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The top 10 physics stories of 2020

The top 10 physics stories of 2020

Let’s admit it: It has been a very difficult year for our neck in the solar system. But it was an amazing year for scientists who have studied far beyond the universe. From a colossal blast to mysterious burps that have been decoded, here are some of the most important stories in physics in 2020.

10. Boom!

(Image credit: X-ray: Chandra: NASA / CXC / NRL / S. Giacintucci, et al., XMM-Newton: ESA / XMM-Newton; Radio: NCRA / TIFR / GMRT; Infrared: 2MASS / UMass / IPAC- California Institute of Technology / NASA / NSF)

What would have been the most powerful explosion known in the universe was discovered in 2016 – but it actually happened more than 390 million years ago. As the first four-legged creatures crawled onto Earth, a supermassive black hole in Ophiuchus’ group released a jet that blew a giant hole in the surrounding gas. In 2020, astronomers review the old data and I realized how powerful this explosion was: Five times 10 ^ 54 joules of energy. For perspective, that’s enough energy to tear apart all of the 300 billion stars in the Milky Way and hundreds of other galaxies.

9. I can see my solar system from here

This image shows the trajectories of 40,000 stars within 326 light-years of our solar system over the next 400,000 years based on measurements and projections from the European Space Agency's Gaia spacecraft.

(Image source: ESA / Gaia / DPAC; CC BY-SA 3.0 IGO. Acknowledgments: A. Brown, S. Jordan, T. Roegiers, X. Luri, E. Masana, T. Prusti and A. Moitinho.)

If you want to navigate the stars, you will need a map. And that Exactly what is the ESA Jaya Space Observatory Created with data about more than 1.8 billion cosmic objects. The range includes near and far stars, asteroids, comets, and more. Want to know the location, speed, spectrum and more than 0.5% of the population of our galaxy? You are lucky. Over 1,600 papers with Gaia data have already been published, and astronomers will be keen to mine the database for years to come. Here’s the best part: there’s more data to come.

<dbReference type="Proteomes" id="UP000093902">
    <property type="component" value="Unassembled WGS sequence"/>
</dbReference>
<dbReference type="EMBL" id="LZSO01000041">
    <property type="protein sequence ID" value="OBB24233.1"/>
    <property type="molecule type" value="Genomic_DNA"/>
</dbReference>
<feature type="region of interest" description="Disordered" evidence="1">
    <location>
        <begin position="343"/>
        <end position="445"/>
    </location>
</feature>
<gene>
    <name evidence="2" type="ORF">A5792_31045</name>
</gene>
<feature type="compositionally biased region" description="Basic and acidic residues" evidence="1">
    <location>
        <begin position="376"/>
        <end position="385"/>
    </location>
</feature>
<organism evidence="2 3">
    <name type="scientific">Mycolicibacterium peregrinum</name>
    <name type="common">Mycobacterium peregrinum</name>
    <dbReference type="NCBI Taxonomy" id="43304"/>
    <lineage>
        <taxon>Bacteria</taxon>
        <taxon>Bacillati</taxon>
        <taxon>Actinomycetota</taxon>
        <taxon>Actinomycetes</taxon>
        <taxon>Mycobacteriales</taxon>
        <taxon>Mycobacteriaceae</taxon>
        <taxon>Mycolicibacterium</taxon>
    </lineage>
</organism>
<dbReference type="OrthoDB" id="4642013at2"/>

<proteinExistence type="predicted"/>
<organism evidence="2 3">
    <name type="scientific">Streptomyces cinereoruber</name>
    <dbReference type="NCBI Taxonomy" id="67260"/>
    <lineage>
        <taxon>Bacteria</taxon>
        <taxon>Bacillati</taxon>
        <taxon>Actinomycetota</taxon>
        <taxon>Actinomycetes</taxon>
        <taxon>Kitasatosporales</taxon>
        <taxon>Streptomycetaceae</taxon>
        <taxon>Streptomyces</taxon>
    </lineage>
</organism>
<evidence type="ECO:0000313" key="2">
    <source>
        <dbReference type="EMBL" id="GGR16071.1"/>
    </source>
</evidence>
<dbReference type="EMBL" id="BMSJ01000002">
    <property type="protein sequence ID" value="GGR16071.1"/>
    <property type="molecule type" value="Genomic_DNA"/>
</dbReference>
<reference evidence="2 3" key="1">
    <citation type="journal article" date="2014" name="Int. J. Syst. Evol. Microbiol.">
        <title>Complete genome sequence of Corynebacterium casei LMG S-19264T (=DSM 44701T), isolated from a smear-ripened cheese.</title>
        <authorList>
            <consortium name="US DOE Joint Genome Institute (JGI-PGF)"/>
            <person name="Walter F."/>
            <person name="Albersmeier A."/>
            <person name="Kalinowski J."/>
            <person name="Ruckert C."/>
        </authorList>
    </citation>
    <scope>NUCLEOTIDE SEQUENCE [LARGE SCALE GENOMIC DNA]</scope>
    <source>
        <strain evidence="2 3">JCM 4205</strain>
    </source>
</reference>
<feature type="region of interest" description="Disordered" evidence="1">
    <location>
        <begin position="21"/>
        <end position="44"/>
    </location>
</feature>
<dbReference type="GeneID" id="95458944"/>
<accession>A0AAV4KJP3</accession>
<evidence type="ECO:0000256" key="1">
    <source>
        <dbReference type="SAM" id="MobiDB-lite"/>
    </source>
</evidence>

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8. Loss of a legend

Physicist Freeman J. Dyson at the United Nations Church Center in New York on March 22, 2000.

(Image Source: Jon Naso / NY Daily News Archive via Getty Images)

In 2020, the world It lost one of its most distinguished and famous membersFreeman Dyson. A man of unlimited imagination, he is perhaps best known in popular science circles for his concept of the Dyson field. (He didn’t name it by his name; it came later.) The Dyson sphere is a hypothetical gigantic structure that completely surrounds the star to harvest 100% of its solar energy – exactly the energy a highly advanced civilization would need. So far, astronomers haven’t discovered any Dyson balls in our galaxy or any other balls, but Freeman’s dream still lives on.

7. We found life on Venus, and then we did not find it

Simulation of the surface of Venus with a northern hemisphere view

(Photo credit: NASA / JPL)

It was too good to believe: claims of strong evidence for life at the cloud tops of Venus, another place of the world. The logic was based on phosphine, a strange (and odorless) chemical that is emitted to Earth by anaerobic bacteria. To get the same amount of phosphine into the atmosphere as alleged, the scientists suggested that Venus would need a large number of airborne microbes. Alas, Additional analysis reduced the detected amount of the smelly items (To levels considered barely noteworthy, let alone a sign of life), and in some analyzes, I removed it altogether as just another buzzing sign. Don’t worry, Strange Life: If you’re there, we’ll keep looking.

6. Best New Game of 2020: FRBs

Illustration of a magnetic star - the highly magnetized corpse of a collapsing star - exploding with energy.  Scientists think they may be responsible for Fast Radio Bursts (FRB).

(Image credit: McGill University Graphic Design Team)

Everyone loves FRB, right? The source of these enigmatic and energetic signals has been a disturbing mystery to astronomers for more than a decade. FRBs are fast, high-powered wireless signals with hopping frequencies that come from all over the sky, making it difficult to pinpoint their source. But finally, in 2020, Astronomers were lucky: They found the source of FRB in our cosmic backyard. Follow-up observations revealed the culprit: a strange star known as a magnetic star (a super-magnetized dead star core). Apparently, magnetic stars sometimes burp out a huge amount of pent-up energy, which to observers on Earth appears to be a rapid burst of radio emissions.